One Chance in a Million: Altruism and the Bone Marrow Registry
Ted Bergstrom (),
Rodney Garratt () and
Damien Sheehan-Connor ()
American Economic Review, 2009, vol. 99, issue 4, 1309-34
Stem cell transplants save lives of many patients with blood diseases. Donation is painful, but rarely has lasting adverse effects. Patients can accept transplants only from donors with compatible immune systems. Those lacking a sibling match must seek donations from the general population. The probability that two unrelated persons are compatible is less than 1/10,000. Health authorities maintain a registry of several million genetically tested potential donors who agree to donate if asked. We find that the benefits of adding registrants of every race exceed costs. We also explore the peculiar structure of voluntary public good provision that faces potential donors. (JEL D64, H41, I11)
JEL-codes: D64 H41 I11 (search for similar items in EconPapers)
Note: DOI: 10.1257/aer.99.4.1309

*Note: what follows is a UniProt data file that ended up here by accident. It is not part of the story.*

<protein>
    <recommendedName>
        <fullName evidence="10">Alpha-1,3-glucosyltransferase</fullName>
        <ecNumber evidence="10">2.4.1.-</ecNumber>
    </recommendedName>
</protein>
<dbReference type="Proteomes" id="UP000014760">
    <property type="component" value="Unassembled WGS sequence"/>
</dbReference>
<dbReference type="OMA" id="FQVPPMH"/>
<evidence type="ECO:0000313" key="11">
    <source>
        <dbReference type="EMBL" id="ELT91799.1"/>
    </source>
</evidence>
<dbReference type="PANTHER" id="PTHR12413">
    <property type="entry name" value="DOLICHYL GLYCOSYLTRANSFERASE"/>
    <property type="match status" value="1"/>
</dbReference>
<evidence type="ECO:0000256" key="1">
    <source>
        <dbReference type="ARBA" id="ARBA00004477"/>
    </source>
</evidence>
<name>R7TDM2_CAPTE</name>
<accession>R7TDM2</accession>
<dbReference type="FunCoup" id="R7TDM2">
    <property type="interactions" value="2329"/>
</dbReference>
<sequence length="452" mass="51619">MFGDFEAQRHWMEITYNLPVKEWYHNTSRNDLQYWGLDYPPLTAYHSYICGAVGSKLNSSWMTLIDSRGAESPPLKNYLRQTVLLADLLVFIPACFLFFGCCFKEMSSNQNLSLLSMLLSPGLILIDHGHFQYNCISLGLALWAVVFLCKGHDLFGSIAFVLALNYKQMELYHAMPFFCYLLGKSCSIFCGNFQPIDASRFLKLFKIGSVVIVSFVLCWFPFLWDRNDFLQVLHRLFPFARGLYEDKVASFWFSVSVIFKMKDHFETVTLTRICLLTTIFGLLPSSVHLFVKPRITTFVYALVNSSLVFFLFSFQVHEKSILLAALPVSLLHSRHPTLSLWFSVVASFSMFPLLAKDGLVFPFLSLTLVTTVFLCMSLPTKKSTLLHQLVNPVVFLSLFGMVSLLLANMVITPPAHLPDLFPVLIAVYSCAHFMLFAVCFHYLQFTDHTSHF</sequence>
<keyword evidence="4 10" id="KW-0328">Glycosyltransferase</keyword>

References: Add references at CitEc
Citations: View citations in EconPapers (17) Track citations by RSS feed
Downloads: (external link)
Access to full text is restricted to AEA members and institutional subscribers.
Working Paper: One Chance in a Million: Altruism and the Bone Marrow Registry (2008)
Working Paper: One Chance in a Million: Altruism and the Bone Marrow Registry (2007)
This item may be available elsewhere in EconPapers: Search for items with the same title.
Export reference: BibTeX
RIS (EndNote, ProCite, RefMan)
Persistent link: https://EconPapers.repec.org/RePEc:aea:aecrev:v:99:y:2009:i:4:p:1309-34
Ordering information: This journal article can be ordered from
Access Statistics for this article
American Economic Review is currently edited by Esther Duflo
More articles in American Economic Review from American Economic Association Contact information at EDIRC.
Bibliographic data for series maintained by Michael P. Albert ().